• The framebuffer is simply a list of linked-list targets per pixel, and another buffer is used to store many samples. There is a demo released 2009 that shows this. Multisampling of course is an issue, and it’s clearly an expensive effect and requires guessing how many transparent fragments you’ll need to store.
    • [Indirect lighting with blockers]
      • Linked lists used again, sourcing from a 3D grid of the entire scene to look up blockers of indirect light used with reflective shadow mapping.
  • V-Con 2010: David Perry Keynote
    • Dave convinced me that the critical feature from cloud streaming services such as Gaikai, OnLive, and O-Toy will be frictionless entry. How many clicks does it take to get someone a demo of your game? Gaikai will do it in 1. Just 1 click and you're in the demo.
    • Gaikai is targeting 300 data centers, he claims OnLive 5, and OToy 2
    • WOW takes 30+ clicks to enter into gameplay. ;) Multiple EULAs.
  • Designing for Performance, Scalability & Reliability: StarCraft II's Approach
    • Starcraft scalability and perf discussed how they felt custom built profiling tools were necessary. They did have nice features:
      • Historical frame perf data
      • Single button press to sent data to engineers from QA
      • Butterfly view for CPU time & Memory too
      • Post game results with worst frames sorted out and worst “moments” spanning multiple frames.
  • Data is a Four Letter Word [Brutal Legend]
    • They built directed graphs for data dependencies offline. These were processed into indices that could easily locate the needed assets. They were also used to build disk layout information to reduce seek times.
  • Physics Meets Animation : Character Stunts in Just Cause 2
    • They have highly coupled physics, character movement from animation and gameplay code, and IK. The results looked good, but also very delicate to work with. Some tidbits:
      • Start with gameplay code driven movement of character
      • Use physical simulation data to drive blending of animation tracks (e.g. rotational acceleration of car influences “hang on leaning left” blend weight)
      • Use ragdolls to add physicality to animations
      • Use IK to correct everything that went wrong. ;)
  • GDC Microtalks 2010
    • Many speakers, mostly touching on design elements. A good view on GDCVault if you’d like a bit of inspiration.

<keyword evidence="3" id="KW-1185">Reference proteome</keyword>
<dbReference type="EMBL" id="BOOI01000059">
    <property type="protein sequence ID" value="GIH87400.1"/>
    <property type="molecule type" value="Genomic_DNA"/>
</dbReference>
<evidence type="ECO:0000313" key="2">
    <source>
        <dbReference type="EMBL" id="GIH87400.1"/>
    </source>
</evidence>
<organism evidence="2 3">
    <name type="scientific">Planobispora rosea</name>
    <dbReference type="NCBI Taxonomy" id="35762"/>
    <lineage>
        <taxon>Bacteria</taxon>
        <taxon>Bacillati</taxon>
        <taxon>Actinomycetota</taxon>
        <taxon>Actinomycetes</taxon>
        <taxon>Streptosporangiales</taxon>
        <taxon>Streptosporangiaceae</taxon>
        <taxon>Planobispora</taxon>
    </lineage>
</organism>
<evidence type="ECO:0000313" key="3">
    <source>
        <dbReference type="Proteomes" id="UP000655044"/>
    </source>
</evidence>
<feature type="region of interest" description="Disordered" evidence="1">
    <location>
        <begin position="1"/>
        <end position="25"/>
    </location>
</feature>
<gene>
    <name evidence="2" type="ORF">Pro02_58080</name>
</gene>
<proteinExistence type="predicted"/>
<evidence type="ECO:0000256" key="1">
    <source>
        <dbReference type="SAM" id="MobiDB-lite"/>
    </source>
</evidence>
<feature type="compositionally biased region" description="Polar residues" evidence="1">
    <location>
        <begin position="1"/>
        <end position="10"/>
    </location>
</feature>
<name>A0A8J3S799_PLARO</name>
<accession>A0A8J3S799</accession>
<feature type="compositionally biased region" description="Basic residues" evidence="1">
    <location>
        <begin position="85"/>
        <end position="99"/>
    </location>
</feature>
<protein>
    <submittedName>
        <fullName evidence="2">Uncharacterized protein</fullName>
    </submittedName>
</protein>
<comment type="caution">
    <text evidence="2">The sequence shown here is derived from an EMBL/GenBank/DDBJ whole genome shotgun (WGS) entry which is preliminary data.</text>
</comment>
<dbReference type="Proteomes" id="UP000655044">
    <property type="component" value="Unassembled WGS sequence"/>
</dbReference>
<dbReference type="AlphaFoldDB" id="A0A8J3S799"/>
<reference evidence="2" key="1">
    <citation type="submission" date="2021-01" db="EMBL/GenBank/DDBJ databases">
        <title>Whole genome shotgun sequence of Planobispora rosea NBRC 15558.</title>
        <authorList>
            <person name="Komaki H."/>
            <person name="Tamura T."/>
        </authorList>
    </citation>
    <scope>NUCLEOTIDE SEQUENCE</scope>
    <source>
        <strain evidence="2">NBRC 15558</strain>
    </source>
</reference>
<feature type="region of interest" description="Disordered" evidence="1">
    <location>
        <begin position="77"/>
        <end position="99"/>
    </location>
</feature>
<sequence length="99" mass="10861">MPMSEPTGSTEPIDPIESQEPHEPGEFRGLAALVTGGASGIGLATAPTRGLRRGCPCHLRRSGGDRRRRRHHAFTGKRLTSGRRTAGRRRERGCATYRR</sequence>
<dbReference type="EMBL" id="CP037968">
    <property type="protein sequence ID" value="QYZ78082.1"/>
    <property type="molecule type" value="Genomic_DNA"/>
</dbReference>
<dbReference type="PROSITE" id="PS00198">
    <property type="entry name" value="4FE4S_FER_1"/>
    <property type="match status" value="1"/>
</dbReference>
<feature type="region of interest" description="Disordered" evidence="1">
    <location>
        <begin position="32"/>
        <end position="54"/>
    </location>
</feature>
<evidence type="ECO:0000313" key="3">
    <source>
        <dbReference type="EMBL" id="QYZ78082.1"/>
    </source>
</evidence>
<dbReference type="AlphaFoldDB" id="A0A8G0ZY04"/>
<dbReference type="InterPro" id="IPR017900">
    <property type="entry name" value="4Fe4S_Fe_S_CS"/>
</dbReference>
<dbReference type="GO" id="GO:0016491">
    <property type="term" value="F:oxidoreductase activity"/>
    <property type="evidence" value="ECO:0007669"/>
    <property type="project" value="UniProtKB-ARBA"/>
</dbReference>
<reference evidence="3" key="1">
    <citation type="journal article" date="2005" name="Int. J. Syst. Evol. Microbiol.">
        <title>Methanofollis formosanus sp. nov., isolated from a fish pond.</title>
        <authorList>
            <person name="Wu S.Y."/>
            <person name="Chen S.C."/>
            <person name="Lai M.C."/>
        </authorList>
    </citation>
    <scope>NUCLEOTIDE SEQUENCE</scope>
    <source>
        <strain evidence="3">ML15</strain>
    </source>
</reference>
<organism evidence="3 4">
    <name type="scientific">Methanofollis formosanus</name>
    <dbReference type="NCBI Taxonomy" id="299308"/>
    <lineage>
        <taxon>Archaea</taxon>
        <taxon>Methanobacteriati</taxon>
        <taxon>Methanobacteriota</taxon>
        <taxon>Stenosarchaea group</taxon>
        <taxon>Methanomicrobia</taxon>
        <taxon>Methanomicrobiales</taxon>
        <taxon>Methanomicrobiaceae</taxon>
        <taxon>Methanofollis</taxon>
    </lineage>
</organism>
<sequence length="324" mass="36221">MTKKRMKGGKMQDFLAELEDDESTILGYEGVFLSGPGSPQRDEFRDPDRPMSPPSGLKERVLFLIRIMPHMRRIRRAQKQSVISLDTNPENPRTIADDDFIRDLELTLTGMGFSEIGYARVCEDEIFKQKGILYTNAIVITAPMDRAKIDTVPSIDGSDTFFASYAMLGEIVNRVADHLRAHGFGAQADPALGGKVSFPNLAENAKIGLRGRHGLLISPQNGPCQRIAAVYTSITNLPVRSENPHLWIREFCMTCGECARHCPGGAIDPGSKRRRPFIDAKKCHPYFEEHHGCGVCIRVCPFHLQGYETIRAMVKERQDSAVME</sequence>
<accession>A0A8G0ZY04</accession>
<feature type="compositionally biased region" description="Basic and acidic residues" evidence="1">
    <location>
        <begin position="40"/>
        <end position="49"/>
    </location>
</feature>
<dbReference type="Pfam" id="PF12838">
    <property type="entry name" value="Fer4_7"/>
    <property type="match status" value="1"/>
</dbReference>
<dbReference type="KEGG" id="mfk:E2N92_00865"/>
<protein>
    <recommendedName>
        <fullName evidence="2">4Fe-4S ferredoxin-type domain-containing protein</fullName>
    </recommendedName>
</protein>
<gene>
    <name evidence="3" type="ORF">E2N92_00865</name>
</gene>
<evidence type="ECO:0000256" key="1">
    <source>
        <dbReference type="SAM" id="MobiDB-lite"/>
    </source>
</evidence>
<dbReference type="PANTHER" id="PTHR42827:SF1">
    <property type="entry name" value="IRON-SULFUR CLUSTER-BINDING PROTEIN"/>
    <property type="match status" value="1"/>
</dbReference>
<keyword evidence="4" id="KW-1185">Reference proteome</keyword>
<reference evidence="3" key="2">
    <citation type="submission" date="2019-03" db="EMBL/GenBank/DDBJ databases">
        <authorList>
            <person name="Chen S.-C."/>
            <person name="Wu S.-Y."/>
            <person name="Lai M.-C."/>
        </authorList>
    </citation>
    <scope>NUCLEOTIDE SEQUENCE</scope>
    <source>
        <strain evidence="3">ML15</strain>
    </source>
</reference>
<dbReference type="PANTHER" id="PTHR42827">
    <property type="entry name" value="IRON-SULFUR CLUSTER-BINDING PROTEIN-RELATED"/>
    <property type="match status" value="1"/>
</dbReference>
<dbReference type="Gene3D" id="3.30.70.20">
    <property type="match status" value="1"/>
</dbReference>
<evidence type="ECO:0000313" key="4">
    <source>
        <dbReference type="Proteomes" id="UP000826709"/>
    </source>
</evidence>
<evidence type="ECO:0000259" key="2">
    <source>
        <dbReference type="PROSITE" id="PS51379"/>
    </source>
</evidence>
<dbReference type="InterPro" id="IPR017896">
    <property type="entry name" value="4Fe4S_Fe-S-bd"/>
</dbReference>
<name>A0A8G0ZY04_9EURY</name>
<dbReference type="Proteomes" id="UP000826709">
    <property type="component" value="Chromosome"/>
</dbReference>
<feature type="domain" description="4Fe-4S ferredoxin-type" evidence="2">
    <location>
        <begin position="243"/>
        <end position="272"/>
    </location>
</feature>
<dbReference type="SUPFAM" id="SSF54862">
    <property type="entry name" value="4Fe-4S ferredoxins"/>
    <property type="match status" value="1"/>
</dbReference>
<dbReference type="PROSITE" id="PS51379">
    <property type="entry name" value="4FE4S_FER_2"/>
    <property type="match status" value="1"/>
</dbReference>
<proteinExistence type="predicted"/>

• Random data: TV Ads have gone from 13% to 36% of programming time over the last 60 years.
  • Nuevo Sessions
    • Several indie developers discussing their games
    • Hazard - Artsie First Person (non)shooter. Heavily abstract and metaphor puzzle based
    • Interesting to see on GDCVault if you’re interested in indie games.
  • The Implementation of Rewind in Braid
    • Encoding similar to video:
      • initial state
      • key frames
      • delta frames
  • Animation and Player Control in Uncharted: ...
    • Strong use of blending and layering to achieve desired effects, but primarily to reduce memory.
    • 3000 to 4000 animations for main character in a given level.
      • 20%-40% level data is animation, 15-30MB
    • 10Hz sampled animation data (except where artist overridden). Engine runs at 30FPS.
    • Additive animation layers, partial animation sets, pose based root animations.
      • E.g. one idle animation that is additively blended onto simple standing poses, those poses can easily be changed to have new idle effects.
      • Variation animation 10 times as long as most run cycles adds variation to different runs etc and can be reused to give lots of variation.
    • Mixture of gameplay code driven movement and animation data movement, IK.
  • Metaphysics of Game Design - Will Wright
    • (unannounced presentation by Will Wright)
    • Will packed a dense and sprawling presentation into the hour. It’s not really summizable into a few points.
    • You’re best to seek video on GDCVault - it’s a treat.


    1. Kenny wrote:
      Hey Vince, I'm confused about your write-up on the sony motion controller:

      1) laggy? it is on the scale of the frame time (around 22 ms). Even normal controllers have nearly that much "lag" (wireless itself is on that scale).

      2) very poor for pointing? very much disagree considering how much I have used it for that, hehe. In fact, the system has many different ways of implementing the pointer: everything from true 6dof laser pointing (you can even "twist" the laser, hehe) to absolute position/angle to relative gyro mouse controls.

      I'm not sure what you tested with. If it was a game, the tracking will feel about as good as the framerate, especially if the tracking update is in sync with the framerate. In augmented reality, it is in sync with the video, so I'm really surprised you'd think that was laggy (at least no laggier than a standard 60 Hz video update).

      We did find out that many of the demo stations were not running the TVs in game mode, lol. That would add a LOT of latency as it tries to integrate frames for motion smoothing.

      My Response:
      The demo I tried had video up with me in it and game objects overlaid. Told to swat at objects, I did, and the video + tracking felt sluggish. Jerk left, wait, see me do it on the TV. The TV settings may have made that worse, and perhaps if the video is up it's worse too? I didn't see a demo the just used tracking but no video. I had to infer what pointing would be like, since the game didn't use it directly, so I'll eat my words there a bit if indeed it works well and my guess from the demo was wrong.

    2. Social games, eh? Do you think a mashup of urban farming (real urban farming) and social media (aka farmville) could fly? I know people that spend hours tending their and their friends' digital farms ... and they won't grow a single carrot that way that they can actually eat.

      Who can help me make "downtownfarm" the next big social game on facebooks, ipads, , ...?